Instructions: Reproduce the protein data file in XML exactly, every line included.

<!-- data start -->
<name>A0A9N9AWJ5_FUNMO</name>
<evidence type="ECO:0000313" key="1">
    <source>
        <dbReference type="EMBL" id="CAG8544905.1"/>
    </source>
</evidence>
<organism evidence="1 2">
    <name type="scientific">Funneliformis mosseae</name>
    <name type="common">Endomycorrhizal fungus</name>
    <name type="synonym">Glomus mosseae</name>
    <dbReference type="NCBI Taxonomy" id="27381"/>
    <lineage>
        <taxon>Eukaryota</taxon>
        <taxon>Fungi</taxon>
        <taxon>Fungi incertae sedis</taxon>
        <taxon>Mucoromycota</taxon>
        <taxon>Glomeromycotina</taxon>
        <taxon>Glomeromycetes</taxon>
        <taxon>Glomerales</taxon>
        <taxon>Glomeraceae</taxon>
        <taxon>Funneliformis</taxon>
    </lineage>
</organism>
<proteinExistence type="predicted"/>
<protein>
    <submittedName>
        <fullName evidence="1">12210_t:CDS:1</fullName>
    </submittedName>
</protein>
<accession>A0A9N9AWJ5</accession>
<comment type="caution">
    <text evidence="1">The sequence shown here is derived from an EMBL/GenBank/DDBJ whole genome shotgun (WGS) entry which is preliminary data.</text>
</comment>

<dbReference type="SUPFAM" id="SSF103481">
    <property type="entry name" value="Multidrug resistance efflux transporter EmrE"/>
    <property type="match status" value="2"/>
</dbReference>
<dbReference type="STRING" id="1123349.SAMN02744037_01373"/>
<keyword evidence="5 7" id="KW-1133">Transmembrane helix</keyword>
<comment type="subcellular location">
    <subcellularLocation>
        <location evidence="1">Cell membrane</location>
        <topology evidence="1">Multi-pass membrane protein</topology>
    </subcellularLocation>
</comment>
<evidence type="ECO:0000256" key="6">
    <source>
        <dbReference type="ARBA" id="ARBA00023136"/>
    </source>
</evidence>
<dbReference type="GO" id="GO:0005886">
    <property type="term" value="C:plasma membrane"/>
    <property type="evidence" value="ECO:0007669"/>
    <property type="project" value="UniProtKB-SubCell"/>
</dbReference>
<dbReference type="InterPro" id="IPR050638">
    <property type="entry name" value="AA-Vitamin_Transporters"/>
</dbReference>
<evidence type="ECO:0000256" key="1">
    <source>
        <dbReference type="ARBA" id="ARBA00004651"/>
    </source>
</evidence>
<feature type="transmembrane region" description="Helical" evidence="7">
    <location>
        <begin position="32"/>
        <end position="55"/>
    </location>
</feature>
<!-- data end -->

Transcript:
<name>A0A9N9AWJ5_FUNMO</name>
<evidence type="ECO:0000313" key="1">
    <source>
        <dbReference type="EMBL" id="CAG8544905.1"/>
    </source>
</evidence>
<organism evidence="1 2">
    <name type="scientific">Funneliformis mosseae</name>
    <name type="common">Endomycorrhizal fungus</name>
    <name type="synonym">Glomus mosseae</name>
    <dbReference type="NCBI Taxonomy" id="27381"/>
    <lineage>
        <taxon>Eukaryota</taxon>
        <taxon>Fungi</taxon>
        <taxon>Fungi incertae sedis</taxon>
        <taxon>Mucoromycota</taxon>
        <taxon>Glomeromycotina</taxon>
        <taxon>Glomeromycetes</taxon>
        <taxon>Glomerales</taxon>
        <taxon>Glomeraceae</taxon>
        <taxon>Funneliformis</taxon>
    </lineage>
</organism>
<proteinExistence type="predicted"/>
<protein>
    <submittedName>
        <fullName evidence="1">12210_t:CDS:1</fullName>
    </submittedName>
</protein>
<accession>A0A9N9AWJ5</accession>
<comment type="caution">
    <text evidence="1">The sequence shown here is derived from an EMBL/GenBank/DDBJ whole genome shotgun (WGS) entry which is preliminary data.</text>
</comment>

<dbReference type="SUPFAM" id="SSF103481">
    <property type="entry name" value="Multidrug resistance efflux transporter EmrE"/>
    <property type="match status" value="2"/>
</dbReference>
<dbReference type="STRING" id="1123349.SAMN02744037_01373"/>
<keyword evidence="5 7" id="KW-1133">Transmembrane helix</keyword>
<comment type="subcellular location">
    <subcellularLocation>
        <location evidence="1">Cell membrane</location>
        <topology evidence="1">Multi-pass membrane protein</topology>
    </subcellularLocation>
</comment>
<evidence type="ECO:0000256" key="6">
    <source>
        <dbReference type="ARBA" id="ARBA00023136"/>
    </source>
</evidence>
<dbReference type="GO" id="GO:0005886">
    <property type="term" value="C:plasma membrane"/>
    <property type="evidence" value="ECO:0007669"/>
    <property type="project" value="UniProtKB-SubCell"/>
</dbReference>
<dbReference type="InterPro" id="IPR050638">
    <property type="entry name" value="AA-Vitamin_Transporters"/>
</dbReference>
<evidence type="ECO:0000256" key="1">
    <source>
        <dbReference type="ARBA" id="ARBA00004651"/>
    </source>
</evidence>
<feature type="transmembrane region" description="Helical" evidence="7">
    <location>
        <begin position="32"/>
        <end position="55"/>
    </location>
</feature>